Here’s hoping that Willie Nelson has a dozen more albums left in him. But he’ll have trouble equaling the richness and emotional depth he has achieved here, with God’s Problem Child (out April 28 on Legacy). The album’s cover recalls the era when Willie was at his creative peak, when 1974’s Phases and Stages led to his popular breakthrough with the next year’s Red Headed Stranger. Yet the intimations of mortality throughout this material show that he knows such sustained brilliance was half a lifetime ago, and that some fans have wondered ever since if he could approach it again. He could, and he has.
Nelson and producer Buddy Cannon wrote more than half the material, a collaboration that has served the artist well, while some of the album’s standouts are songs he didn’t write, but could have. Like the opening “Little House on the Hill,” a sprightly, call-and-response spiritual, with the chirp of Mickey Raphael’s harmonica providing as much of a sonic signature as Nelson’s staccato guitar and conversational, behind-the-beat phrasing. It was written by Lyndel Rhodes, Cannon’s 92-year-old mother. Sign her up.
The album’s thematic linchpin is the next number, “Old Timer,” co-written by Donnie Fritts, which has the artist acknowledging what he has become, how the world sees him. “You had your run,” he sings without regret or resentment. “It’s been a good one. Seems like the world is passing you by.” The flip side of that sentiment comes later, with “Not Dead Yet,” funny in a pointed way, given the poor health that has forced Nelson to cancel dates and the rumors that always circulate. “Don’t bury me today, I’ve got a show to play,” he sings.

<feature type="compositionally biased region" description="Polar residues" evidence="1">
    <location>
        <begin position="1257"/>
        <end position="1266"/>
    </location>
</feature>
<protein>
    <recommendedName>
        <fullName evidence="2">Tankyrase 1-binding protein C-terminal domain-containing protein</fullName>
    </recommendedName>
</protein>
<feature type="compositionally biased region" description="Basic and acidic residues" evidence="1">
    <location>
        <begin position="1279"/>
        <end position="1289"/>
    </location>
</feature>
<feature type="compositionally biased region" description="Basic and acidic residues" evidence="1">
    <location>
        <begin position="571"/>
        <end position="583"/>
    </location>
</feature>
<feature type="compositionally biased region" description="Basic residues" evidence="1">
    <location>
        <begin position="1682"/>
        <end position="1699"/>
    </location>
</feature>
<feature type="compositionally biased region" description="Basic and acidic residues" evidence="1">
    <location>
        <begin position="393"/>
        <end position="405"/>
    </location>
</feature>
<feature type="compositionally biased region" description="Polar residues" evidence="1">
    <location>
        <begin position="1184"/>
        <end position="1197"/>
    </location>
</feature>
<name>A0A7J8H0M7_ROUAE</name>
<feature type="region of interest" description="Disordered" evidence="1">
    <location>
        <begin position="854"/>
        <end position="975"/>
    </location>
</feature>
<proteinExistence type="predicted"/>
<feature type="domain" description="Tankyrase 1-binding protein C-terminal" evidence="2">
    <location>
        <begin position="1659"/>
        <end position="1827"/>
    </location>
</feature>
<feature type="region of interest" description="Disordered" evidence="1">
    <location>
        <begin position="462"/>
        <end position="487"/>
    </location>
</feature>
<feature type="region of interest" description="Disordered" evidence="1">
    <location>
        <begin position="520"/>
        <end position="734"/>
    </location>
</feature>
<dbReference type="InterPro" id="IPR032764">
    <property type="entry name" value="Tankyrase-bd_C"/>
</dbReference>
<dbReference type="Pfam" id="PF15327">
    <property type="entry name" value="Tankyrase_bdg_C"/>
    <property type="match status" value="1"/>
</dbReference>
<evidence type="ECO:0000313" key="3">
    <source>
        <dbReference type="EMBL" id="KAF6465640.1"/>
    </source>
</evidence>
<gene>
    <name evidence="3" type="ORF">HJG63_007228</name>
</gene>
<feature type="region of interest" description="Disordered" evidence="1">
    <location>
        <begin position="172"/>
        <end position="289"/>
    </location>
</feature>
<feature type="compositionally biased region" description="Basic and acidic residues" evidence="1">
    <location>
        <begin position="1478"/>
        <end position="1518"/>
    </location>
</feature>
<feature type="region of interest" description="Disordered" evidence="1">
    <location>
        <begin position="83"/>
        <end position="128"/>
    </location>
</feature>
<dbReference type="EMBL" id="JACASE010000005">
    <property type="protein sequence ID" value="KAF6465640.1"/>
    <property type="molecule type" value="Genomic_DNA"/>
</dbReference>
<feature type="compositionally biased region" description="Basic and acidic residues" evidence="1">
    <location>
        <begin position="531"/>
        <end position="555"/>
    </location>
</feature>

The bluesy, ruminative title song finds Nelson trading verses with co-writers Jamey Johnson and Tony Joe White, exploring a dark place musically where Willie on his own rarely treads. It’s timeless in the same way that the album’s classic country waltzes are. Except for the contemporary hook to “Delete and Fast Forward,” Willie is still making the same kind of music he made in the ‘70s, though perhaps he hadn’t experienced enough, or aged enough to make music then that is as weathered as this.
Concluding the 13-song album (which is perhaps two or three songs too many) is the obligatory tribute to Merle Haggard, with whom Nelson long recorded and toured. “He Won’t Ever Be Gone” was written by Gary Nicholson from Nelson’s perspective, and the artist delivers it with just the right emotional pitch—sincere, but now wallowing in sentiment, with the recognition that Merle’s fate awaits Willie, awaits us all. And yet Nelson throughout sounds as unburdened as ever, contemplative but satisfied, but knowing that these songs well played reflect a life well lived, and whenever is has to end, so be it. He won’t ever be gone.